Guest Blog: Q & A with Child Sponsor, Brennan Boucher

One day at lunch in the Lipscomb University cafeteria 3 years ago, my best friend approached me about the opportunity to go on a mission trip to Malawi, Africa through the Lipscomb Mission program. We had been on multiple mission trips together and if we were going to travel across the ocean, we wanted to do so with each other. At first, I had no idea where Malawi was or what this mission trip would look like. We were both in our junior year of school studying Education at Lipscomb and this was a trip primarily for future teachers. I love working with children and traveling, so I was immediately interested in this trip. After several weeks of researching Malawi and praying, I decided to apply. At this time, I had no idea the impact Malawi, specifically, Mtendere Children’s Village would have on my life.

Q: What inspired you to become a sponsor?

A: I have always been passionate about children. I grew up working in a pre-school and babysitting. Being around children, is where I feel completely whole and where I see God work the most. While in Jamaica several years earlier, I enjoyed getting to know the children and being able to return each year to see them. Whenever possible, I would send Hope for Haiti boxes through my church. For years, I have felt called to love and care for children around the globe. It was the beginning of my second week in Malawi and I had already fallen in love with the people and the culture. I was immediately drawn to the children of Mtendere and knew I wanted to have a connection with them for years to come. I asked about what being a sponsor would look like and began the search for a child who needed one. It was then that I came across a young boy in 4th grade who was needing sponsorship. He was the same age as the kids I worked with back home and he was in primary school where I was training to become a teacher. It was at that moment that I knew I needed to sponsor him and continue to be a part of the Mtendere community.

Q: What does child sponsorship mean to you?

A: Being a child sponsor means that you are vowing to pray for your child daily. It means that you get to be a part of this child’s life, even in such a small way. To me, being a child sponsor means being a way for that child to receive a great education through the school on campus, to ensure that child gets their 3 meals a day and medical attention, and to encourage them to continue being kind, respectful children. Being a child sponsor means making a commitment to love that child from across the ocean.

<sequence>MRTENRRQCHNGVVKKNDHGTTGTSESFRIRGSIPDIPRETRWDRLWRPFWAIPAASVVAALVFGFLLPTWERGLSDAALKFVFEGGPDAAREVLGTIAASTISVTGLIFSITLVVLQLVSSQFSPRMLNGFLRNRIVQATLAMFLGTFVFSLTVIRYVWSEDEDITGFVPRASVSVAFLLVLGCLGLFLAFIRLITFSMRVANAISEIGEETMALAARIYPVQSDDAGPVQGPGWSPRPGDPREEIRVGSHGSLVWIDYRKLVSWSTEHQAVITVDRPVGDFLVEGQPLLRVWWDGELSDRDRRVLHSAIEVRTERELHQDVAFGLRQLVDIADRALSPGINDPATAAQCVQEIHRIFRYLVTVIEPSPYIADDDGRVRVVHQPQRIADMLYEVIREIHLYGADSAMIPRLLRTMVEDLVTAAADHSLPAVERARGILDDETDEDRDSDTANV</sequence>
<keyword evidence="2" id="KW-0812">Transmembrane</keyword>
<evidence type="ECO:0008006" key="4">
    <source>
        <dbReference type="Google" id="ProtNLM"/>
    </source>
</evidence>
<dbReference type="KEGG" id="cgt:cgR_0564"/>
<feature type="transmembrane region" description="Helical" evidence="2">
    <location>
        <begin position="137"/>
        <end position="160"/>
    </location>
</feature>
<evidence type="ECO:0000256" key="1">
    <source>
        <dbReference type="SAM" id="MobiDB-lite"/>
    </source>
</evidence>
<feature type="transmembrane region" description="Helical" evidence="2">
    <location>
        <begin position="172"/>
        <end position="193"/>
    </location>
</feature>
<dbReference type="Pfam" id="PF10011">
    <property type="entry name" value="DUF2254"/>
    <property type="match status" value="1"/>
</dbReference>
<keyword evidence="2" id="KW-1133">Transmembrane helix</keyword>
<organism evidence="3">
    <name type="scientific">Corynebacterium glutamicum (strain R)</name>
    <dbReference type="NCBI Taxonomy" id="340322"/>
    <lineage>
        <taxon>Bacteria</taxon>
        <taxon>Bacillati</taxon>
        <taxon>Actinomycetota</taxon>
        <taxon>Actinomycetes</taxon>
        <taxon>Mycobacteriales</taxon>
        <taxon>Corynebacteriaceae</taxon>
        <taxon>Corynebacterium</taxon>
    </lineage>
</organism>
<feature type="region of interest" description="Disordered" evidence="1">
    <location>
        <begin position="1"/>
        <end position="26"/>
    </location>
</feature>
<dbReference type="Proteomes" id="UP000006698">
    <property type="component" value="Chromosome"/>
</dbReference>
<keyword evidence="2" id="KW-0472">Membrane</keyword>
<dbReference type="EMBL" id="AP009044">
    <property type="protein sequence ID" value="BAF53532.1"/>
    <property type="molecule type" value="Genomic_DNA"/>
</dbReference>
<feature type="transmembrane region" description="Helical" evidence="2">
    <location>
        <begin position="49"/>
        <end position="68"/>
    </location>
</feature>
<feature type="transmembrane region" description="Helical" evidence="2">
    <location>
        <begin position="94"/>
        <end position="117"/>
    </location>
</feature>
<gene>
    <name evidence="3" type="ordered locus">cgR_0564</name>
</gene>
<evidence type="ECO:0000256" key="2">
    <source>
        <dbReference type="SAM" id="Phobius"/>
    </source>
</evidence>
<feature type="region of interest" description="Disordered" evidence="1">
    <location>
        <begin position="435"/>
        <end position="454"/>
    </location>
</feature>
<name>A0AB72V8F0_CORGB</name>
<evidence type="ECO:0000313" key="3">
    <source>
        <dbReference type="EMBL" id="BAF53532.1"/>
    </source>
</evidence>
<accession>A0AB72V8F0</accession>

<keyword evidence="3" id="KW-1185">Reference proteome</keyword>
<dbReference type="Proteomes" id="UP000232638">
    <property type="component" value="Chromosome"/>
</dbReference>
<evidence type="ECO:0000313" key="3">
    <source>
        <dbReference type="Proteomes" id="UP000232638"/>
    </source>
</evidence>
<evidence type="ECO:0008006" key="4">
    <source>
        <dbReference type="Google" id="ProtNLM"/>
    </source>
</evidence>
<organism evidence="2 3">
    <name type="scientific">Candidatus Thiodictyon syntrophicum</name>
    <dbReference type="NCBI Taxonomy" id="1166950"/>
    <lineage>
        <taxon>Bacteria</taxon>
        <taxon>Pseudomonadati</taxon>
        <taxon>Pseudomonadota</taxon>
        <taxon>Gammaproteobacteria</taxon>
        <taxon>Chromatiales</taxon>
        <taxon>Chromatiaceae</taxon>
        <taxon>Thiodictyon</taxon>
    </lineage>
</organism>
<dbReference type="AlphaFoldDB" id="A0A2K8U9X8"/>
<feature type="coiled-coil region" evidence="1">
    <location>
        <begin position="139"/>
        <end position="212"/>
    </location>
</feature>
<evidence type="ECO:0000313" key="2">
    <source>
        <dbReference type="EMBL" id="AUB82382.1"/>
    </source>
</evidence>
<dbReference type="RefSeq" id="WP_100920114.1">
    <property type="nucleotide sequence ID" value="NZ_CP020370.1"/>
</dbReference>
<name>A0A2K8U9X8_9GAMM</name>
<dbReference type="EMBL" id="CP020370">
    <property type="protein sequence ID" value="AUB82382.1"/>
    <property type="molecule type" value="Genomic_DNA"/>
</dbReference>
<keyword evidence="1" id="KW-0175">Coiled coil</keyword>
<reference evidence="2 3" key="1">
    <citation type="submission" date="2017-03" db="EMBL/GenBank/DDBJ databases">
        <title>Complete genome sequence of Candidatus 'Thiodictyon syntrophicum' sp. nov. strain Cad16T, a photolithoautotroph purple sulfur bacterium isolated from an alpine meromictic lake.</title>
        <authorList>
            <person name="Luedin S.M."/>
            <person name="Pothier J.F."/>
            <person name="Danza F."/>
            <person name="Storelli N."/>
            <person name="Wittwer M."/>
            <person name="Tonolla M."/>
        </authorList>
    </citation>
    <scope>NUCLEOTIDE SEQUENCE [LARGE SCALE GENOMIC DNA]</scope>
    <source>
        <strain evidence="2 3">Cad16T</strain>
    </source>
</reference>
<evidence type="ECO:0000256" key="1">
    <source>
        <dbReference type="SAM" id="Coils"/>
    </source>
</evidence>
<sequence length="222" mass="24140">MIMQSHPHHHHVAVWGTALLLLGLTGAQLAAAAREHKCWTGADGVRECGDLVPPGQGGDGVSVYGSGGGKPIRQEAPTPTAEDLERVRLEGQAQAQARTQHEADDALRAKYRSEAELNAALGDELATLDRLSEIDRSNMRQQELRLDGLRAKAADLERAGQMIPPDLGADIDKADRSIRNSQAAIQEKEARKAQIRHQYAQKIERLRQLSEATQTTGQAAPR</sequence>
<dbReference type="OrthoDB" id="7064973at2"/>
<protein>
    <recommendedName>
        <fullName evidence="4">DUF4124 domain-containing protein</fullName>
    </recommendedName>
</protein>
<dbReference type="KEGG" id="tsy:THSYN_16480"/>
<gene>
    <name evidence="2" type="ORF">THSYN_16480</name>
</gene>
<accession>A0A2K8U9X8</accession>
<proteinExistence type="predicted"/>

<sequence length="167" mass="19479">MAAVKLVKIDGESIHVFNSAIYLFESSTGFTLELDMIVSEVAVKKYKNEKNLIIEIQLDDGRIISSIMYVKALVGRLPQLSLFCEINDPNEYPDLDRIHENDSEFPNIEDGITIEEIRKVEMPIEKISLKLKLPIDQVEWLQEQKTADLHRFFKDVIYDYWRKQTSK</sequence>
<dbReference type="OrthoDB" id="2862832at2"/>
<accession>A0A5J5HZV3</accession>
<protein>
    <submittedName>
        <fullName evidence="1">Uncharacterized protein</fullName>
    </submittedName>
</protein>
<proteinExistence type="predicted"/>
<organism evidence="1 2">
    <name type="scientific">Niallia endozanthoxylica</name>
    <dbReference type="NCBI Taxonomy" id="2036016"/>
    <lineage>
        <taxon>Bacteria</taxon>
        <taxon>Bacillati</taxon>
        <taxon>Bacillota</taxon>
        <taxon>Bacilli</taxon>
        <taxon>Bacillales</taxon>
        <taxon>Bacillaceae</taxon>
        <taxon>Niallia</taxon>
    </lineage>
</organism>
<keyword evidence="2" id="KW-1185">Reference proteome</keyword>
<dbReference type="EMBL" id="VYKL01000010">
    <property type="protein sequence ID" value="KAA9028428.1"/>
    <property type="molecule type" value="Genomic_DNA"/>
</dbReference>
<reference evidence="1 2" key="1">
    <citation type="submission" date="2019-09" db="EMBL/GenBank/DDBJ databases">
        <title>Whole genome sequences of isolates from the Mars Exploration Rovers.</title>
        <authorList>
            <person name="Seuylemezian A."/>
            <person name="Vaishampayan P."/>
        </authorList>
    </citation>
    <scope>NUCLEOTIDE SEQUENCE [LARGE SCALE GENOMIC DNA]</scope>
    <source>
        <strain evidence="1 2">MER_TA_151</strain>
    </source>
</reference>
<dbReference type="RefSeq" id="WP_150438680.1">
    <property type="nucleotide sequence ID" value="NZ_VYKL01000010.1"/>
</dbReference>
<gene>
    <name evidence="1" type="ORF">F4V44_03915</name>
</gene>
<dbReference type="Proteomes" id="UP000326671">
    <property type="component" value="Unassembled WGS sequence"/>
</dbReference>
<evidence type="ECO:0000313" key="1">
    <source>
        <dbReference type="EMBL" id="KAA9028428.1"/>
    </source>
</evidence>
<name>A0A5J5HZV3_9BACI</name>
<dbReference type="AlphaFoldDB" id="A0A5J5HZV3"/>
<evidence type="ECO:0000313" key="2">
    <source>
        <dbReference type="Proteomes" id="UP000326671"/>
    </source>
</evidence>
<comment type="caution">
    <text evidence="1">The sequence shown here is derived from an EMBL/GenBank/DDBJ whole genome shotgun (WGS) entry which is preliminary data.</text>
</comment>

Q: What is your favorite thing about the volunteer work you do in Malawi?

A: I am extremely lucky to be able to return to Malawi year after year. I have been able to watch my child grow both academically and spiritually for the past 3 years. Each year that I go to Mtendere, I get to strengthen the relationships I have made both with my sponsor child, as well as, the other children in the village. My favorite thing about working in Malawi, is being able to experience academics in the Mtendere Primary School. I love working with and learning from the teachers at Mtendere. Through our partnership with Mtendere Primary, we share teaching strategies, stories, and ideas on how to be a more successful teacher. Both American and Malawian teachers grow in their professionalism during these two weeks. I also enjoy being able to teach in the classes and see my sponsor child grow as a student.

Q: How have you involved your family and friends in this experience?

A: My family and friends have been my biggest supporters. They encourage me to return to Malawi every year and they help make financial donations to get me there. Many of my friends go on this trip with me and together we learn and grow from the people of Mtendere. My family and friends know about my sponsor child and pray for him along with me. I also enjoy teaching my students in America about Malawi. They love to hear stories, watch videos, and see pictures of the classroom, children, and especially, the child I get to sponsor. This past year, students in America wrote to the students in Malawi. It was an amazing experience to learn more about my students, as well as, the students in Malawi.